How do I find a leak in my Ecosystem Pond?
Many times what people think is a leak in their backyard pond is actually a water displacement issue with the waterfall or stream. Or it could simply be a malfunctioning autofill device. OR, in May and June, which are our hottest, driest months, it could very well be evaporation at its finest.
When a leak really isn't a leak:
Remember that water wicks up the side of the rocks in your pond, so be sure you are actually seeing a drop in water, and not just wicking action. If the autofill device is not running at more than a drip, then you don't have a leak.
Phoenix pond leak troubleshooting steps
Before spending money for someone else to find the problem, here are some simple things you can do to troubleshoot the issue. Heck, you may even be able to fix it yourself and save some money!
Turn off the water supply to the pond and unplug the pump, monitoring the water loss overnight. If the water level does not drop any further, you know the "leak" is in the waterfall or stream, and is more likely than not the result of plants needing to be thinned, or another displacement issue like shifting rocks on the edge of your liner due to some settling.
Aquatic plants need thinning in a Phoenix pond or stream!
This is an easy fix with a living ecosystem pond built using EPDM rubber. Use an appraising eye to evaluate whether or not your stream is packed full of plant roots. If you've just been trimming off the dead leaves and not actually thinning the root material, chances are, you've located your issue. Sometimes you have to be brutal and thin those babies good! Just don't do this during winter when there's a chance that an upcoming frost will kill what's left of the plants.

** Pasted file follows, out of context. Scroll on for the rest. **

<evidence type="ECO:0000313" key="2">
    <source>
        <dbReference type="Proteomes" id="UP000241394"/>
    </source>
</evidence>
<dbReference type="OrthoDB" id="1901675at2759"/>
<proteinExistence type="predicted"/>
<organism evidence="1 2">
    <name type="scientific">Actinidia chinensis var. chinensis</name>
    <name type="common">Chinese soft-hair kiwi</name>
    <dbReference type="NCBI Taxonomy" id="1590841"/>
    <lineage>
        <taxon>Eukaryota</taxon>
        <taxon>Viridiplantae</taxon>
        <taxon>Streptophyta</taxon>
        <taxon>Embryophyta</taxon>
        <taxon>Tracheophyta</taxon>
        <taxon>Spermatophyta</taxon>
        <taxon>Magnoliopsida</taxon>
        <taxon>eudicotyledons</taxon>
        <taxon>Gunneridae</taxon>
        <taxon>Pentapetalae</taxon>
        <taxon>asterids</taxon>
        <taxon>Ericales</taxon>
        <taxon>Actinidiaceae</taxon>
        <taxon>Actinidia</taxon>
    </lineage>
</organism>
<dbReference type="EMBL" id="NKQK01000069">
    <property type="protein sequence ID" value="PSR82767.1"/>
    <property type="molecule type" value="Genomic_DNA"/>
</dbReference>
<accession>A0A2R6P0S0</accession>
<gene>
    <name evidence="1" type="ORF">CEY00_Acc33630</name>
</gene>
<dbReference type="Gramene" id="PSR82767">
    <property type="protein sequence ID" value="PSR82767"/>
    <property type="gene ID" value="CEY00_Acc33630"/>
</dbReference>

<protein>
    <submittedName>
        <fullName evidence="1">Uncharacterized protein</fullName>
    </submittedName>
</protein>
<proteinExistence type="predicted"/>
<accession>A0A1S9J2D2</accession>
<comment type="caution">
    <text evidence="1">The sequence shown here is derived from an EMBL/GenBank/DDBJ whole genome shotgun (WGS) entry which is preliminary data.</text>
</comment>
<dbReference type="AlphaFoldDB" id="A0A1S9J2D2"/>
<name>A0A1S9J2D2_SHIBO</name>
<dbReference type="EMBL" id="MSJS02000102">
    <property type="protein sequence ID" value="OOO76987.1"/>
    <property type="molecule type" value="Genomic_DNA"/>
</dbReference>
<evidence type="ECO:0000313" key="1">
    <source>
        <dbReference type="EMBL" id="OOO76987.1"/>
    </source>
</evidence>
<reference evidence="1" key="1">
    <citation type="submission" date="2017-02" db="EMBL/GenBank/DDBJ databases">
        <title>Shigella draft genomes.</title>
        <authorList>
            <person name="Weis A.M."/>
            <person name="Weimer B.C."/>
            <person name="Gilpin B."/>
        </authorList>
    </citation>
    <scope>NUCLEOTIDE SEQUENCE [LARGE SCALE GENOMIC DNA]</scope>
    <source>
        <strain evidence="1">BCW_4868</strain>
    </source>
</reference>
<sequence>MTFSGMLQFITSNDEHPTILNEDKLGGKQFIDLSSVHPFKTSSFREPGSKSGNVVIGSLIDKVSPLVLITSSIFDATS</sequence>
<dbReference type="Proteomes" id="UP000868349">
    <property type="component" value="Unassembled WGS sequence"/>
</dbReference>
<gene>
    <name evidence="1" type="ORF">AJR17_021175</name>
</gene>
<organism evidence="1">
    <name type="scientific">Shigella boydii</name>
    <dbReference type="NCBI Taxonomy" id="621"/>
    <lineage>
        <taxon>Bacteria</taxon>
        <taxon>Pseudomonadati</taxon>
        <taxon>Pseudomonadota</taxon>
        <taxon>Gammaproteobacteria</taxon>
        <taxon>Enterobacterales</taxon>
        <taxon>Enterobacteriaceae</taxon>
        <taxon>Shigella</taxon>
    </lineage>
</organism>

Settling leak around the edges of a Phoenix pond
Once that is done, check around the edges to make sure that water is still not going over the side of the liner. If it is, then you may have a settling leak. Again, this is an easy fix. Move some rocks out of the way, lift the liner up, shove some dirt under it, and replace the rock. Viola! Problem solved.
The leak is in the waterfall
If the previous two steps didn't solve the problem, then the leak is somewhere in the waterfall, and you should call your contractor to come deal with it, unless you're really handy and know what you're doing. Make sure that the flow over the falls is not being impeded by plants that have shifted into position. This sometimes causes a dam, causing water to flow off the back of the waterfall instead of the front.